Overcoming short-termism in advertising measurement

Patrick LaPointe

One of the most common obstacles for advertisers in the era of measurement and accountability is the pressure, most often applied via the finance department, for demonstrated payback in the short term. The question normally comes in the form of 'If we give you the money you're asking for, what return will we get?' The implication being that if you cannot demonstrate concrete evidence of payback in the same or next fiscal period (month, quarter, year) then the likelihood of funding approval declines.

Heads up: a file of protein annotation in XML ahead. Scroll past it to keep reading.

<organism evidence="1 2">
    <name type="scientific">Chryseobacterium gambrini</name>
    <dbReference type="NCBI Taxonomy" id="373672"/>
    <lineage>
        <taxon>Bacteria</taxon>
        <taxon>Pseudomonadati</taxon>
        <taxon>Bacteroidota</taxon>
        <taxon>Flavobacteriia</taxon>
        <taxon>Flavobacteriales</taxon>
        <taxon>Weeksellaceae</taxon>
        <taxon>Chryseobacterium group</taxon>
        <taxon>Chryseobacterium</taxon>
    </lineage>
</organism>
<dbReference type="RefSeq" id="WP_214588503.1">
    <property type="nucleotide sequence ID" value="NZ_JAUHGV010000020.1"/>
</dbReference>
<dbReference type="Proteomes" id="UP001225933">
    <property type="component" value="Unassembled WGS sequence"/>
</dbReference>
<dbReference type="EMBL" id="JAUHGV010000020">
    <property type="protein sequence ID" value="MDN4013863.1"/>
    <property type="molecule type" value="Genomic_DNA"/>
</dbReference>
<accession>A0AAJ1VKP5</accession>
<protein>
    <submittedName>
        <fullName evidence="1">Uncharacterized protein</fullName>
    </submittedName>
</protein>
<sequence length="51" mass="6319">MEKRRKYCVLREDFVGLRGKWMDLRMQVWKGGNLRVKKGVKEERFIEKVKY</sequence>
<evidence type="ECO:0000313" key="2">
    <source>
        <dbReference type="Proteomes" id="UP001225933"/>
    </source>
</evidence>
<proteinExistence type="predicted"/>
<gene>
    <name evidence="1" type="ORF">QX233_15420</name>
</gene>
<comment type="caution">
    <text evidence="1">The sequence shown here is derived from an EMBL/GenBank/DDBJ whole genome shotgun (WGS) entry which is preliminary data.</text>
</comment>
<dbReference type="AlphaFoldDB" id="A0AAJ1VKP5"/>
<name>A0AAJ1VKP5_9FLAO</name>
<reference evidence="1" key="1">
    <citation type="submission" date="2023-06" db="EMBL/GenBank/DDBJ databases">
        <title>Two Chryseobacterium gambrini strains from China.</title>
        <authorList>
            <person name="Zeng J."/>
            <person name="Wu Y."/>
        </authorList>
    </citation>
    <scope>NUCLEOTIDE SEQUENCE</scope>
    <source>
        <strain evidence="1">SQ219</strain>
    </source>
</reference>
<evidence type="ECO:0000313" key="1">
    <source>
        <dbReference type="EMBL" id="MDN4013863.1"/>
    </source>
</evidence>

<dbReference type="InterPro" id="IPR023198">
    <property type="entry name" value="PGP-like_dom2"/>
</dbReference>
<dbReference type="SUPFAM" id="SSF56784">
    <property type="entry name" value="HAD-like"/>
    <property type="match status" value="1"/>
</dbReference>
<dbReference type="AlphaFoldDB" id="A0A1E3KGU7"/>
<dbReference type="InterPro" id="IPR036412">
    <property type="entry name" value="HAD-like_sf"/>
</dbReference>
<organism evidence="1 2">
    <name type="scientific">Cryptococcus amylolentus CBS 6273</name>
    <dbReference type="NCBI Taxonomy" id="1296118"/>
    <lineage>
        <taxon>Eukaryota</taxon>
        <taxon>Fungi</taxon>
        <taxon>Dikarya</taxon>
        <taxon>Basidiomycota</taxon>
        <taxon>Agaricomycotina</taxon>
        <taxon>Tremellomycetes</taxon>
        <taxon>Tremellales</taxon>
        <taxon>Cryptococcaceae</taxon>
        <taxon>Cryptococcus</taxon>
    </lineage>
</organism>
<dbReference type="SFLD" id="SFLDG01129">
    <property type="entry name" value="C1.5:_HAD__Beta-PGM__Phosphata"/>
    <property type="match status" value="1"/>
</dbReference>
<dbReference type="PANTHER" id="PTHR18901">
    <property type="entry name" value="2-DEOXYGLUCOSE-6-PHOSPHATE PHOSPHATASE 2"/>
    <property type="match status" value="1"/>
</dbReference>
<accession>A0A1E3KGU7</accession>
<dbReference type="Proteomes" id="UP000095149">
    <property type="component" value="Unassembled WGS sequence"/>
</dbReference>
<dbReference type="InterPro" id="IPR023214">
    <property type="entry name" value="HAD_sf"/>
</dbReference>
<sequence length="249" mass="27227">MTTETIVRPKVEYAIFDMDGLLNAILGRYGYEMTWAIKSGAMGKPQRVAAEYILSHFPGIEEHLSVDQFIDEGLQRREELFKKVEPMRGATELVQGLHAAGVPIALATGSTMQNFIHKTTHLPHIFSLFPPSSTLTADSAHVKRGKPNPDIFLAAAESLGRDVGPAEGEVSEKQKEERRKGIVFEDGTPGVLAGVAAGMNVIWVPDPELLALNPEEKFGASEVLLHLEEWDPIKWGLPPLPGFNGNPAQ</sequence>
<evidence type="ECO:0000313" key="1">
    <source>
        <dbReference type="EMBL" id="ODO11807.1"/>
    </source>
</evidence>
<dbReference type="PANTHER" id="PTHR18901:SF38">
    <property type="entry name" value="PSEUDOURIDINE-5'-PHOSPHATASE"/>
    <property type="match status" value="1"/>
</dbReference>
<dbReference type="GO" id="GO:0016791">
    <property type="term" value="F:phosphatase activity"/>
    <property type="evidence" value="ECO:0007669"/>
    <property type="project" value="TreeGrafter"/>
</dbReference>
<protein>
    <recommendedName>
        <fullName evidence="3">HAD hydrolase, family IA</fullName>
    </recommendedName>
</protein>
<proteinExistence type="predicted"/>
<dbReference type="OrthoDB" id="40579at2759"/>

The unfortunate knee-jerk reaction of the marketer is often to 'remind' the 'bean-counters' that advertising has both short- and long-term effects, and that the true benefit cannot be determined solely within the period during or immediately after the end of the campaign. This is frequently followed by an eloquent soliloquy about how awareness tends towards improvement in 'brand equity', and the importance of brand strength in motivating purchase behaviour.